Tag Archives: memory

LOVE’S NOT TIME’S FOOL

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(We’ve just had Memorial Day, here in the USA, when we especially commemorate those who have died fighting our wars, and we place flowers, as well, on the graves of all of our deceased loved ones.)

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The wheel turns once again to this:
the image of your going
that appalling, horrid yesterday.
Old wounds stir beneath their scars
memories of anguish, fear, and disarray–
the sudden darkness
of your life’s closing parenthesis.

Yet anniversaries are not required
for our in memoriam
let those who think so
take their yearly flowers to your grave.
They’ll soon forget again. They do not know
the way you visit constantly
as earth, the air, the water, …fire…

as reminding, unseen amulet,
as the in-dwelling, the abruptly
disappearing dream at dawn,
the little pause over a cup at noon,
the lengthening shadow on the lawn—
in the gut-pull of gravity,
split-second, as each sinking sun is set.

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LOVE’S NOT TIME’S FOOL

THE SNOW WILL MAKE NO NOISE

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The snow will make no noise, but clasp the ground in silence,
slowly muffling, snuffing-out, all but the sound of silence.

A blood moon will rise beyond the last wisps of withered wheat
and deepening chills of wind blow circles around the silence.

Old uncle at the festivities, mostly a piece of history, still
he will hear a calliope, watch a merry-go-round in silence.

Sometimes the songs my mother never sang to me
drift on the blown flurries over her stony mound of silence.

So many poems have simply died for a lack of sounding;
are locked, like the terminal years of Ezra Pound, in silence.

What cannot be said, once and for all, howls dreadfully
like a two-headed dog that continues to hound the silence.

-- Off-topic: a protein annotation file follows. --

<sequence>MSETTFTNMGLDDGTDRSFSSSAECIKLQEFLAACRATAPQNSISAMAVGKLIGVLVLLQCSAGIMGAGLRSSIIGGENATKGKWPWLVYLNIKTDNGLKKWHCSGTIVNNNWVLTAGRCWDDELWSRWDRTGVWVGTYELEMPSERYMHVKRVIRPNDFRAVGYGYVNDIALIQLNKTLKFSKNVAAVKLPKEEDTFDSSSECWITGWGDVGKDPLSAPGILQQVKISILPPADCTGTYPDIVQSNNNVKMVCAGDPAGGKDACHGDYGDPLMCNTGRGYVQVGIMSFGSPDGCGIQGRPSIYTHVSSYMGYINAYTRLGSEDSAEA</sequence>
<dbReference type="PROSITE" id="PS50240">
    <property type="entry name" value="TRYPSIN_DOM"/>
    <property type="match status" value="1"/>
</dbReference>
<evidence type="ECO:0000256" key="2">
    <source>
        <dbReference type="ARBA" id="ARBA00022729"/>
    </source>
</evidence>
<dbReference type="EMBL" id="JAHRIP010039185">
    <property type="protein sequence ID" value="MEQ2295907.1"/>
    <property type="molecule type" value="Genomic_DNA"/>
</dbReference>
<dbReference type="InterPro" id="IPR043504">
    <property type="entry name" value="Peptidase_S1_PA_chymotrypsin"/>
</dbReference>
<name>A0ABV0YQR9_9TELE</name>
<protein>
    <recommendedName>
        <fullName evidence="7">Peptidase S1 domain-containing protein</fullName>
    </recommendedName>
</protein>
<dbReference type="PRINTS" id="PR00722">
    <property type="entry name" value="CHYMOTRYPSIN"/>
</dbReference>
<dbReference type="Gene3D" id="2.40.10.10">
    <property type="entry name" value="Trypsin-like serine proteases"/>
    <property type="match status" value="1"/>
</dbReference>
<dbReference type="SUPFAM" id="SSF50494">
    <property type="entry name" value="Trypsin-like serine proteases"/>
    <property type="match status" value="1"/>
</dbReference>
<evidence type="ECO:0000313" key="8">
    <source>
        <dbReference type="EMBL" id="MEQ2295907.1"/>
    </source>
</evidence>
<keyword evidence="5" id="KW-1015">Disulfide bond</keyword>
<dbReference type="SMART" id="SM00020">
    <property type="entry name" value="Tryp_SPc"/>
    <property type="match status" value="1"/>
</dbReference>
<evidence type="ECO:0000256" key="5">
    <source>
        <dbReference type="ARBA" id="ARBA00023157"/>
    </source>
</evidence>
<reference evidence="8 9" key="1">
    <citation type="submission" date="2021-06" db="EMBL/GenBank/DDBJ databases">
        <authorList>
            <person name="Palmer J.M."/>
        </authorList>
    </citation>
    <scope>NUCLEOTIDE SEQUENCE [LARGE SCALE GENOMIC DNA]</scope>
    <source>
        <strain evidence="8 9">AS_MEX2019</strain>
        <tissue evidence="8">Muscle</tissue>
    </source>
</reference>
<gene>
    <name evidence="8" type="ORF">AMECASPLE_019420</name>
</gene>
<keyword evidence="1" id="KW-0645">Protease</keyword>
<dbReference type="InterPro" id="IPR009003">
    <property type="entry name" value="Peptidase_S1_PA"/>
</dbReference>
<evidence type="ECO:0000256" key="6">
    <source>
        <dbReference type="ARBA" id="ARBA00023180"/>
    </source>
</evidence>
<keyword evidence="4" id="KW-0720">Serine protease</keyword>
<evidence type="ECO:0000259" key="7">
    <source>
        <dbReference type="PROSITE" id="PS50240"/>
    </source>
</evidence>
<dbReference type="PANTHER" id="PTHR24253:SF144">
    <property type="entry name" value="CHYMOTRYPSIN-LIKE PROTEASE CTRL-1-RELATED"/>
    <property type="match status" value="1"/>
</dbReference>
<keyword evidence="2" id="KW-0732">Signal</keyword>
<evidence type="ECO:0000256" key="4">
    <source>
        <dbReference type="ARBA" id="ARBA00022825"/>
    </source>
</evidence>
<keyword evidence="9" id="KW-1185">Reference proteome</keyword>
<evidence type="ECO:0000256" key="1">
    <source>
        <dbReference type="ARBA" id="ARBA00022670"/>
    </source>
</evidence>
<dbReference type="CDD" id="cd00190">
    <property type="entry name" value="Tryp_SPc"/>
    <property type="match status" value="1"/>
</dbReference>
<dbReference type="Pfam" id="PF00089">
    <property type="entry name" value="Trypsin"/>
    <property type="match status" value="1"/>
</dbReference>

It was too early, earlier, and now it’s become too late
to fix what broke or rewind the clocks unwound by silence.

See how kindness is kin to snow in the darkness—
flakes floating down to a stately, dumbfounded silence.
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THE SNOW WILL MAKE NO NOISE

The slight interfering noise towards the end of the audio was contributed by my dog, Chloë , who was nearby, lying on her back with her paws in the air, wriggling and panting with joy.

LAST EVENING, AT SUPPER

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who wondered who
sat in my place that moment
there among the passing
soup bowls
plates of prawns—

whose head was bowed for grace?

above the oaken board
the wine, the bread,
a waft of tarragon
married the onion’s pungency
in a half-lit phenomenon of
dread that I could not retrace

the hand lifting my spoon
looked like my grandma’s hand—
how did that happen?
when?
she is long gone

am I living her again?

companions became colored fog
and I heard nothing that was said
around the room
until—
napkins wiping mouths—

the noisy
pushing back of chairs
the rattling plates on plates
the crumbs
the broom
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LAST EVENING, AT SUPPER

AN OCCASIONAL POEM

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—for a friend on the occasion of his seventy-something birthday

Now as you approach that swinging door
And think this day you’ve just arrived, before
You realize you’re also leaving seventy and more,
Do not be sad, and do not fear;
You get to keep this number for another year.

What’s in a number anyway?  No more
Than abstract stuff enough to bore